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Experimantal Trial on Pathogenesis of Thai Isolates

by 5m Editor
27 March 2009, at 11:44am

THAILAND - A study of Thai isolates of swine influenza in the latest edition of Virology Journal 2009 found that the H1N1 strain caused more lesions in the lungs than the H3N2 strain.

Histopathological lesions related to swine influenza-induced lesions consisting of epithelial cells damage, airway plugging and peribronchial and perivascular mononuclear cell infiltration were present in both infected groups.

Immunofluorescence and immunohistochemistry using nucleoprotein specific monoclonal antibodies revealed positive staining cells in lung sections of both infected groups at 2 and 4 dpi.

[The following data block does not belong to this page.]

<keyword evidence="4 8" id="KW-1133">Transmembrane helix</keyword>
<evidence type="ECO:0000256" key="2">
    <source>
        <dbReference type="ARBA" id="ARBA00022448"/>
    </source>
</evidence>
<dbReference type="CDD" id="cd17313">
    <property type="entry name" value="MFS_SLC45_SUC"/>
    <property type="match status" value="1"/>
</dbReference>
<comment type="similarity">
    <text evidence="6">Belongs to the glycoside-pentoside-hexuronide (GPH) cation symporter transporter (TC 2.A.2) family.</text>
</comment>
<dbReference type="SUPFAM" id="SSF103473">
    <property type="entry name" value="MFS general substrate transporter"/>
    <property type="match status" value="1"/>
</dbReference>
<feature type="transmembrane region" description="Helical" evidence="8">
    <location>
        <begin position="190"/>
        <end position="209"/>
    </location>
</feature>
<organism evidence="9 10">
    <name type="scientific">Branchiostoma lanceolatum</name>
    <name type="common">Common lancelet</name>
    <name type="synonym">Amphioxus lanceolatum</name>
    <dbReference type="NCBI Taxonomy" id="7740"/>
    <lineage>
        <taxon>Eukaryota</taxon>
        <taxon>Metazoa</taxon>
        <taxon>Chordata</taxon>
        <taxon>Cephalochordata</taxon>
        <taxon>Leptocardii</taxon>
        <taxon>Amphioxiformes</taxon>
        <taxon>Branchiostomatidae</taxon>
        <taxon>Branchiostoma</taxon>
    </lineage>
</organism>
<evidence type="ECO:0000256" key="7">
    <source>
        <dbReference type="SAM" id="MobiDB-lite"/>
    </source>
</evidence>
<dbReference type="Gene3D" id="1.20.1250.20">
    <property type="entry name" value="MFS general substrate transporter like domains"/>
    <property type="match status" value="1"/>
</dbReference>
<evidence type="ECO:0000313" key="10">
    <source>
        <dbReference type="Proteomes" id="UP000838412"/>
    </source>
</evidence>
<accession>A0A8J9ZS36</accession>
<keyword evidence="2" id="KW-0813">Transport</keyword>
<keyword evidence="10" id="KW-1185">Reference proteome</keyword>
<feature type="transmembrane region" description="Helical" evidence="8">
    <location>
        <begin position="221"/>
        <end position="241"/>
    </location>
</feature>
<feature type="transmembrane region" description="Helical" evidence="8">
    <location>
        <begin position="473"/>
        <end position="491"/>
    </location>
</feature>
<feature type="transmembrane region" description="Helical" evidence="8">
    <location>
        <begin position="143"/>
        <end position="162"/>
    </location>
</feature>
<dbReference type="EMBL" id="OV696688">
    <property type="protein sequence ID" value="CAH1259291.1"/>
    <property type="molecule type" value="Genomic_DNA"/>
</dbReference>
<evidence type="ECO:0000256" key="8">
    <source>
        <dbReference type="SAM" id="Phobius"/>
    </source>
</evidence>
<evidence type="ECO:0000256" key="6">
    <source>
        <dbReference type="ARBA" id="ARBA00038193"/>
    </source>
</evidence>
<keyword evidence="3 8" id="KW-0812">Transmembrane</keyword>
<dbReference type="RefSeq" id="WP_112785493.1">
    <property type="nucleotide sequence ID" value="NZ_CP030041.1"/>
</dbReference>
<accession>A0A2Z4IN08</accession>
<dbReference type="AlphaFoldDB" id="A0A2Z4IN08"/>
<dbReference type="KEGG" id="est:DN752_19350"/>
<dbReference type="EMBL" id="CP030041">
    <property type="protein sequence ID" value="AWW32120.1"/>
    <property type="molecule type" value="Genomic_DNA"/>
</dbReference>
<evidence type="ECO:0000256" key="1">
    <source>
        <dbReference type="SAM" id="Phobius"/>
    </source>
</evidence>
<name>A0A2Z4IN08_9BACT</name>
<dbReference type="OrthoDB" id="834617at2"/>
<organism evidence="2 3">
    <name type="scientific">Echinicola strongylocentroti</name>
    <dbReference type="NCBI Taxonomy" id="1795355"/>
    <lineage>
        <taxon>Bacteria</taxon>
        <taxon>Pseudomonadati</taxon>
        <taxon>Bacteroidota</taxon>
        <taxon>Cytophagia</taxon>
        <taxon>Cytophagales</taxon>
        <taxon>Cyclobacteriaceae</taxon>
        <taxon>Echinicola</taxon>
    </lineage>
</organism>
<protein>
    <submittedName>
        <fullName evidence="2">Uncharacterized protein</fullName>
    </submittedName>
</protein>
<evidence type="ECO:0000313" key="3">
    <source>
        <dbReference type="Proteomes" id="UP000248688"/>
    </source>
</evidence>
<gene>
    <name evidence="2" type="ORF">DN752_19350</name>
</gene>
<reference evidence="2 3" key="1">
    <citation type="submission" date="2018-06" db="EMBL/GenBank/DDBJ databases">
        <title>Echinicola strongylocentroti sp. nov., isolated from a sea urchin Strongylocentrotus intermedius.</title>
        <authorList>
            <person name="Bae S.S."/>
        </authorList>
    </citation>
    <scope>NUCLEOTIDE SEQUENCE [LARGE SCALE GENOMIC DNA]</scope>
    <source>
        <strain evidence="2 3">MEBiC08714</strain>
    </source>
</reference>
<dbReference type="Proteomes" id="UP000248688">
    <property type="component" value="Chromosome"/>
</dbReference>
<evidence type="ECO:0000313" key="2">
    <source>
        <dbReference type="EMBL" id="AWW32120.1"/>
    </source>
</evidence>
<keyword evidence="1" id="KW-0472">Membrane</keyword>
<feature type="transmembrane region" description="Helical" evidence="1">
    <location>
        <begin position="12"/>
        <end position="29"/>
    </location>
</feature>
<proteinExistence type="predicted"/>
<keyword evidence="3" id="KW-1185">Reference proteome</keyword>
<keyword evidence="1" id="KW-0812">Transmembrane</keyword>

Virus shedding was detected at 2 dpi from both infected groups as demonstrated by RT-PCR and virus isolation.

The results demonstrated that both SIV subtypes were able to induce flu-like symptoms and lung lesions in weanling pigs.

However the severity of the diseases with regards to lung lesions both gross and microscopic lesions was greater in the H1N1-infected pigs. Based on phylogenetic analysis, haemagglutinin gene of subtype H1N1 from Thailand clustered with the classical H1 SIV sequences and neuraminidase gene clustered with virus of avian origin, whereas, both genes of H3N2 subtype clustered with H3N2 human-like SIV from the 1970s.